Different Learners, Different Learning Styles
By Diane Bramble
Friends’ School abounds with active learning—head, hand, and heart. Peek into a classroom on any given day and you will see evidence of this learning—a child arranging colored tiles into groups of five as she begins to understand the rudiments of multiplication, or find a focused artist painting a replica of a stained glass roundel from the Chartres Cathedral, or witness the genesis of a friendship as a child learns a new way to ask a friend to play.
All this, and much more, takes place everyday as the children go about their important work of exploring the world, satisfying their innate curiosity, and growing their brains. At the same time, the teachers are going about their important work of discovering how each child’s brain works best, how to access and boost each child’s aptitude and skills, and find the best methods to shore up and bolster each child’s challenges.
The key to this important work at Friends’ is that we move with the cadence of care. We care deeply and have abundant respect for the cognitive, creative, and emotional needs of every child. From this care and respect comes connection, which evolves into understanding the learner, which then determines further and future instruction.
Our instruction is based on formal and informal assessments of each child in every academic area—reading, writing, and math—in order to understand what the child already knows and can already do. Once we know the child, we do our best to design each lesson to meet the needs of that child, differentiating to ensure as much individualization as possible. Our goal is to meet each child at his or her current cognitive and social/emotional level. Our methods for assessment are varied, from giving timed reading fluency tests to keeping anecdotal records of our observations of children interacting with their peers. At Friends’ School we consider developmental stages, state and national standards and measures, and we know that every child’s process and product will be and look different because each child’s brain is unique. Mel Levine’s quote is apt, “Everyone is expected to be highly productive… but they do not all need to be turning out the same product.”
The teachers at Friends’ aspire to best practice and to stay informed regarding the latest research about brain development and innovations in teaching and learning. We subscribe to the principles of a few forward-thinkers in the field of education. We are strongly influenced by Howard Gardner’s theories about multiple intelligences because this system facilitates a more expansive view of the child. The intelligences Dr. Gardner outlines are linguistic/language, logical/mathematical, musical, spatial, bodily/kinesthetic, interpersonal, intrapersonal, naturalist, and existentialist. We also believe in All Kinds of Minds (Dr. Mel Levine), which lays out eight neurodevelopmental constructs into a framework for teachers to “better understand how students learn and vary in their learning,” using the strengths and weaknesses of the student’s brain functions (www.allkindsofminds.org). The constructs from All Kinds of Minds are attention, memory, higher order cognition, social cognition, language, neuromotor function, and two ordering systems.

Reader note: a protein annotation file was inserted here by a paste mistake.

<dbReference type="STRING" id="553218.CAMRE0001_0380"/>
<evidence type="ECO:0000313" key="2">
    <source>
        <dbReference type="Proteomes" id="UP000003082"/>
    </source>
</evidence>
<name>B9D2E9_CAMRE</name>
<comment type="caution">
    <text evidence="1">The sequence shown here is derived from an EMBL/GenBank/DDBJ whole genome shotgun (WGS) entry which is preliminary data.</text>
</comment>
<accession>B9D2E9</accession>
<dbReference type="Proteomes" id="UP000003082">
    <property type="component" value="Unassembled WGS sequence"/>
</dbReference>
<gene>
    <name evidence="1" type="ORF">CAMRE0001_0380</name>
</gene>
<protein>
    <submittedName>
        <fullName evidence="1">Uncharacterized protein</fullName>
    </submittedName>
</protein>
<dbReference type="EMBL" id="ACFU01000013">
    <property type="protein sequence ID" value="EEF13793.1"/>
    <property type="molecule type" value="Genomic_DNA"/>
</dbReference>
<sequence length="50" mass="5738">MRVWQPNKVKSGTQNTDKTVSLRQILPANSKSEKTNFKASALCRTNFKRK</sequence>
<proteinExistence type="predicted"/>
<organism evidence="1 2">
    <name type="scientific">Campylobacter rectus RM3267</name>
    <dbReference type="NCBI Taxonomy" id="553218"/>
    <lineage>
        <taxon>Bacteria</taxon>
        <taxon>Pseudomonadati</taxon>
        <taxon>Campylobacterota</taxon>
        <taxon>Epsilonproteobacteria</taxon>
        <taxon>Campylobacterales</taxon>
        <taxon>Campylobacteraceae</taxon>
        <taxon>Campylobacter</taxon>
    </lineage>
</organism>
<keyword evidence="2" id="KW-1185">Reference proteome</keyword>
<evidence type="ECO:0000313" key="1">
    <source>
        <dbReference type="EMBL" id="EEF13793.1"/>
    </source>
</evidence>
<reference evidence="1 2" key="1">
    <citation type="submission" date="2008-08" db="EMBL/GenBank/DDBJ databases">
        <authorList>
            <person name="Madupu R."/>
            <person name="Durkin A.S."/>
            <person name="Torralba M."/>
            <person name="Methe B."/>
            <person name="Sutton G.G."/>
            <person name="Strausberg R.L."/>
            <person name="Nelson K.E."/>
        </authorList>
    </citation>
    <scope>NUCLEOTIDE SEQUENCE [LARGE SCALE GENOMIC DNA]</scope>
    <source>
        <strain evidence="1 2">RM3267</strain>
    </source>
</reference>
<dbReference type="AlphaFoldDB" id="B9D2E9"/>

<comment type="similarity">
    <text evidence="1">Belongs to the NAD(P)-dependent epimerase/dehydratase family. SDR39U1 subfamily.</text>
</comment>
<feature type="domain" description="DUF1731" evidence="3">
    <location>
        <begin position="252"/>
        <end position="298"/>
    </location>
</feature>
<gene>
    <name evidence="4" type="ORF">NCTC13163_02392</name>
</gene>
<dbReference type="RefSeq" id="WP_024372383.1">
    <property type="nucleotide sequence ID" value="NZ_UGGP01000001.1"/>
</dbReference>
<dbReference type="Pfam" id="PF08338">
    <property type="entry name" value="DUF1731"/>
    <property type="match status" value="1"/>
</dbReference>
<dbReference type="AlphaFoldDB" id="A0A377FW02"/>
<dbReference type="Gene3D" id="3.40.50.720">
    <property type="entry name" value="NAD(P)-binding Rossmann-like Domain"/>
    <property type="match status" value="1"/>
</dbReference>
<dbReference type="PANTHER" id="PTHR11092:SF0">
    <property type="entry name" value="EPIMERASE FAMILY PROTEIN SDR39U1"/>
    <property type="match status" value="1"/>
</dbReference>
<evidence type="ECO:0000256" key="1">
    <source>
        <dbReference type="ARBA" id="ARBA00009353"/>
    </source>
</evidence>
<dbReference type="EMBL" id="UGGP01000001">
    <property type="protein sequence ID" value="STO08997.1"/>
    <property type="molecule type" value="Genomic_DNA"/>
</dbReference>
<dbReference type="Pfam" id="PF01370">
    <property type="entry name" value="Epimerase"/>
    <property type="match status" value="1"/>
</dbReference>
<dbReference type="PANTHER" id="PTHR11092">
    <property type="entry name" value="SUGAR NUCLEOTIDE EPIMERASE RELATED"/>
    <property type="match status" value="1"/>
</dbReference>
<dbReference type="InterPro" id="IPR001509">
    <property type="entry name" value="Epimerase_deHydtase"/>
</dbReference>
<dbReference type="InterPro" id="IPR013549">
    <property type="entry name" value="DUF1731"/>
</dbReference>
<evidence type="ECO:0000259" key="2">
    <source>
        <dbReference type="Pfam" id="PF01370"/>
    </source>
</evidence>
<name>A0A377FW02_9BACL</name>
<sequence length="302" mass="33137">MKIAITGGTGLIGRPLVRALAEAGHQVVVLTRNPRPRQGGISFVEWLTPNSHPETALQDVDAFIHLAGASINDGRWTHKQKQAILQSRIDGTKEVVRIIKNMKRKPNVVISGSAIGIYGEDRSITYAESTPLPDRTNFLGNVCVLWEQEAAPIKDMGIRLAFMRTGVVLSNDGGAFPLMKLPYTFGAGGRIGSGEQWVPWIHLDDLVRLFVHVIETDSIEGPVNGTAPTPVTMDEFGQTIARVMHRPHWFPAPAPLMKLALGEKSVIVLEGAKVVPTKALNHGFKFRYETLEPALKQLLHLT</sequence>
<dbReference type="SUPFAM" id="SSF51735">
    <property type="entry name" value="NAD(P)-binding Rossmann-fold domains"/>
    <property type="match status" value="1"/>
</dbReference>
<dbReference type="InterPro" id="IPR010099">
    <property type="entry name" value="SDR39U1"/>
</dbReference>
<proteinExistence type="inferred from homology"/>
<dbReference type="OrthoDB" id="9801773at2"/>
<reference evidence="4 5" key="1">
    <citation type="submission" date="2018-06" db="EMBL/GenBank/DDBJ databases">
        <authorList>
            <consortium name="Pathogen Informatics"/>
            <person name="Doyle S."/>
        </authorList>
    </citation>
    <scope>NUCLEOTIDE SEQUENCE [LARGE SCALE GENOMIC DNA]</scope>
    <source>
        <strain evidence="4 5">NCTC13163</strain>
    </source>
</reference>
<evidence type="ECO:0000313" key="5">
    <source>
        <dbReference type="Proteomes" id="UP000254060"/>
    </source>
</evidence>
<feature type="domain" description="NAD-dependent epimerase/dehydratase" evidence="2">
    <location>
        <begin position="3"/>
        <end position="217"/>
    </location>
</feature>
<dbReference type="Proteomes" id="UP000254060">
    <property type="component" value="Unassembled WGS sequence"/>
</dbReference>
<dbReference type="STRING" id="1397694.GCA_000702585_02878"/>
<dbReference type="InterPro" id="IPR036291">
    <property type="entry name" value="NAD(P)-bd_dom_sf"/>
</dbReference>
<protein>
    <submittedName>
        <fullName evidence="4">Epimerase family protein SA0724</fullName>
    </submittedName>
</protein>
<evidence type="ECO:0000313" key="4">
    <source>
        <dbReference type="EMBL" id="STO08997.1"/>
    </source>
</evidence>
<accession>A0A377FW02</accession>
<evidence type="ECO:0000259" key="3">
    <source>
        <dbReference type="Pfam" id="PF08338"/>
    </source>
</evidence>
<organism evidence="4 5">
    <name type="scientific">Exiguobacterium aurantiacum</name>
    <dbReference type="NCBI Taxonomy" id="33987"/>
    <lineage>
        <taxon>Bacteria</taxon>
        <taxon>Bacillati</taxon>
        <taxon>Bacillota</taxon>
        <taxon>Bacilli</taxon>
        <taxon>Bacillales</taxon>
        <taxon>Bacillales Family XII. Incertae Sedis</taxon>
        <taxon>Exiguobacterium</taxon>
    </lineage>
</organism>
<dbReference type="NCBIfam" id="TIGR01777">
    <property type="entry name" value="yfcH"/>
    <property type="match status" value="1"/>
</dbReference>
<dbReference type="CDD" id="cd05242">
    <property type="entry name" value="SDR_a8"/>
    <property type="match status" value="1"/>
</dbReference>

At Friends’ School we consider specific intelligences, neuromotor constructs, and learning styles when we plan lessons to further the impact and effectiveness of the instruction and to help children make as many brain connections as possible. Brain research has found that learning is most potent when incorporating every modality, so whenever possible there is an auditory, visual, and kinesthetic component in our lessons (Teaching With Multiple Modalities, www.readwritethink.org). We also integrate across the curriculum whenever possible. For example, the teaching of the seven continents may include reading, writing, math, science, music, art, problem solving, and cooperative games.
Here are a handful of possibilities for an integrated mini-study of the continents: write the names of the continents on poster paper in seven different colors (visual), sing the continents; songs (auditory, musical), make a world map using an old bed sheet and have children “fly” from one continent to another as they visit landmarks like the Great Wall in Asia (kinesthetic, neuromotor function), invite the children to draw pictures of these landmarks and place their illustrations on the map (spatial), have children write about trips they’ve taken (or want to take) to these locations (linguistic, intrapersonal), using the world wide web the teacher and students could find a school on another continent that’s eager to start a pen pal/Skype exchange (social cognition, interpersonal, linguistic), study the key on a map and measure mileage from top to bottom of a continent (mathematical, spatial), and research animals found on each continent (naturalist). The information is accessible for everyone in some form, or multiple forms, and the information moves into long-term memory through a myriad of connections, links, and associations by way of head, hand, and heart to grow the brain.
Barnett Berry, founder of Center for Teaching Quality writes, “Twenty-first-century learning means that students master content while producing, synthesizing, and evaluating information from a wide variety of subjects and sources with an understanding of and respect for diverse cultures. Students (will) demonstrate the three Rs, but also the three Cs: creativity, communication, and collaboration.” At Friends’ School, we are working hard in the present but also looking forward. We are looking forward in order to imagine what the future holds for our children as we prepare them to be active agents in their own learning and advocates for their particular learning styles and needs.